The Spot devices offer many of the same features of inReach, including GPS tracking, SOS mode and social media access. But text messages can only be sent, not received, and Spot operates on the Globalstar satellite network instead of Iridium. Iridium’s technology allows messages to be relayed between satellites, providing coverage anywhere in the world. Globalstar relies on “gateway” stations on land to retransmit signals, which leaves remote expanses of the ocean without service.
Rich Galasso, distribution manager for Globalstar and its Spot subsidiary, downplayed the coverage “gap” because the Globalstar network can reach the vast majority of product users. He said the fact that Globalstar owns its satellites translates into lower prices for Spot devices.
“If we get about 2,000 miles away from a gateway we can’t communicate, so we’re never going to cover the whole globe,” he said. “But it’s never been our interest, never been our market. We figure we’re going to cover 99 percent of the area where people live, work and play, and do it cheaper.”
Galasso said Globalstar eventually will increase its number of gateways to 30 or 35 from its current 27, adding expanded coverage soon off the coast of South Africa. But there are no plans to add two-way messaging for Spot products, because the company believes that doing so would bring the price too close to satphones.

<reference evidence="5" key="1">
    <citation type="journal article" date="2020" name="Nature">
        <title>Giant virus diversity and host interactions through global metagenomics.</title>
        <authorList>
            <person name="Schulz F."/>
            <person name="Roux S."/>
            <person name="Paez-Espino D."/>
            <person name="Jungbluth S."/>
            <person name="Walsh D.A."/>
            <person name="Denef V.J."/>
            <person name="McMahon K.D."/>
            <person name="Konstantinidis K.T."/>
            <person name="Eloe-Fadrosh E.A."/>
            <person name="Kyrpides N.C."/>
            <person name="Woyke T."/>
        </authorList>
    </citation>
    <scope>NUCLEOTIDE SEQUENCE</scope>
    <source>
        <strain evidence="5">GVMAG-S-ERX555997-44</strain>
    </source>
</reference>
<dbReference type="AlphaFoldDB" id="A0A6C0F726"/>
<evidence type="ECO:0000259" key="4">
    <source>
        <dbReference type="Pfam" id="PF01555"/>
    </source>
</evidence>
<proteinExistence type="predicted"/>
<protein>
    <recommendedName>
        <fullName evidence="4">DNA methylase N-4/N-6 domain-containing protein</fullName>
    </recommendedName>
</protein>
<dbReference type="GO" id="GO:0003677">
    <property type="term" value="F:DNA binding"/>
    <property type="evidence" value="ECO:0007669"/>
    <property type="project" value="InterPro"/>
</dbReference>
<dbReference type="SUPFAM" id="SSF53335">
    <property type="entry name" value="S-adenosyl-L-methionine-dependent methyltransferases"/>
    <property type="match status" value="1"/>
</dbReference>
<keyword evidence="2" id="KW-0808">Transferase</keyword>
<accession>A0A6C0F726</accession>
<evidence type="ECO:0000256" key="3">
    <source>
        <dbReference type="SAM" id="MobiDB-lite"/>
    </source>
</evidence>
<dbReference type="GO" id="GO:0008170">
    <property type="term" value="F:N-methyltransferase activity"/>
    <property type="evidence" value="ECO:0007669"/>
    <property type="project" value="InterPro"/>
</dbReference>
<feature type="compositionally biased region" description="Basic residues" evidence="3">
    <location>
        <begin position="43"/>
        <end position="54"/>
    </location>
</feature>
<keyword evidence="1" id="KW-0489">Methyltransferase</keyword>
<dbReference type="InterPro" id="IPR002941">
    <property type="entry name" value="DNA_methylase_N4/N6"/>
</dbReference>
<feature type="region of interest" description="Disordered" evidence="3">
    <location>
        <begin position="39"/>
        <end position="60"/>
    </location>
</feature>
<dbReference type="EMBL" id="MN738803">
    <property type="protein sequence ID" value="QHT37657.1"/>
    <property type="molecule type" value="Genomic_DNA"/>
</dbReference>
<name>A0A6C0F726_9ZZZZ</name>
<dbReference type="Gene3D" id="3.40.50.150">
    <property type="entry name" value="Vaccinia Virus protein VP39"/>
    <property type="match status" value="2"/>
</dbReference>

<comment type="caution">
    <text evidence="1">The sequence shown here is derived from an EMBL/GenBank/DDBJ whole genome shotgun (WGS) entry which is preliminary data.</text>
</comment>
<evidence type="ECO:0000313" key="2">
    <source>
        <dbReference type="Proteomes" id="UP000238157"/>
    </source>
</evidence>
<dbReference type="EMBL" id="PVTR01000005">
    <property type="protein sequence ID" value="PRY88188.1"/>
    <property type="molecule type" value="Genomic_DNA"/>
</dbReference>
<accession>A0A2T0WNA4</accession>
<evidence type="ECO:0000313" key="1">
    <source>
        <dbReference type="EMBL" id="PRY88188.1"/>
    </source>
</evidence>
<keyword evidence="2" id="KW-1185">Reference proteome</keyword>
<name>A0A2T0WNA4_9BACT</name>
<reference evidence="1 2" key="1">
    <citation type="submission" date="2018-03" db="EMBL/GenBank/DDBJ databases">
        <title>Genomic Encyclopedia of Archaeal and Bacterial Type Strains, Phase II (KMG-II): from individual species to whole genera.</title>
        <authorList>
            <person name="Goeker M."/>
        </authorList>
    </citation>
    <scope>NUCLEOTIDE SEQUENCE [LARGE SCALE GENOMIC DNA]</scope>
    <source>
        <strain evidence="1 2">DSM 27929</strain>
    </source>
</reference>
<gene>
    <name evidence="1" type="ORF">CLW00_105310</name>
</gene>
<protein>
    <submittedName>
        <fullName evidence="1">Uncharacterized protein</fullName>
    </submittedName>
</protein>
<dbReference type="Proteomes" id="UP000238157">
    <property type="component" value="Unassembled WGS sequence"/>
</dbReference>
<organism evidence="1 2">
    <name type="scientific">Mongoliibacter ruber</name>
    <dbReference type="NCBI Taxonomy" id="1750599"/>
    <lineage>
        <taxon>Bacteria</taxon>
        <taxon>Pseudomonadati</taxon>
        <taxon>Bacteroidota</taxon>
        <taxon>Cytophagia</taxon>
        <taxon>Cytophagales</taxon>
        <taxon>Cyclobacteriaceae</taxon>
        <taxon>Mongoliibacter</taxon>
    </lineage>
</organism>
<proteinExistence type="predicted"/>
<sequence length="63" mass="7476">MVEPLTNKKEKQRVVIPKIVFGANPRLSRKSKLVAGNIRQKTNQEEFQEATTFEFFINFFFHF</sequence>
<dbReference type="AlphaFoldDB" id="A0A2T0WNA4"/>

“For us, it’s not worth building a product that kind of drops in between,” he said. “We didn’t see a real benefit even though we could make one tomorrow.”
While Spot devices aren’t equipped for two-way texting, Spot Connect allows users to type and send “live” texts of up to 41 characters while out of cell range. Up to 14 predefined messages also can be sent to recipients on the user’s contact list, providing information about delays at sea or telling loved ones that all is well.
Flexible way to ask for help
Like inReach, Spot devices allow boaters to call for a tow without sending an SOS. The Spot Assist option sends an alert and the boat’s coordinates directly to a BoatUS dispatch center; a text message can also be sent with more details about the boater’s situation. A BoatUS membership is required.
Galasso said Spot communicators are frequently compared to EPIRBs and PLBs because they can be used to summon help in emergencies. But since Spot devices feature text messaging, he said they are much more likely to be in use — and available — when trouble arises.
“There are hurdles to EPIRBs and PLBs — people don’t even want to buy them,” Galasso said. “Safety doesn’t sell. I’ve been in the marine business for 20 years and I know that. Some people don’t register them or even take them out of the box, or they don’t send them in every five years to maintain them. The selling point of the Spot technology and products is the fact that this is a communications device first and foremost. … It’s more likely to be with somebody when they have a problem.”
For more information about Spot products, go to www.findmespot.com. To learn more about inReach, go to www.inreachdelorme.com.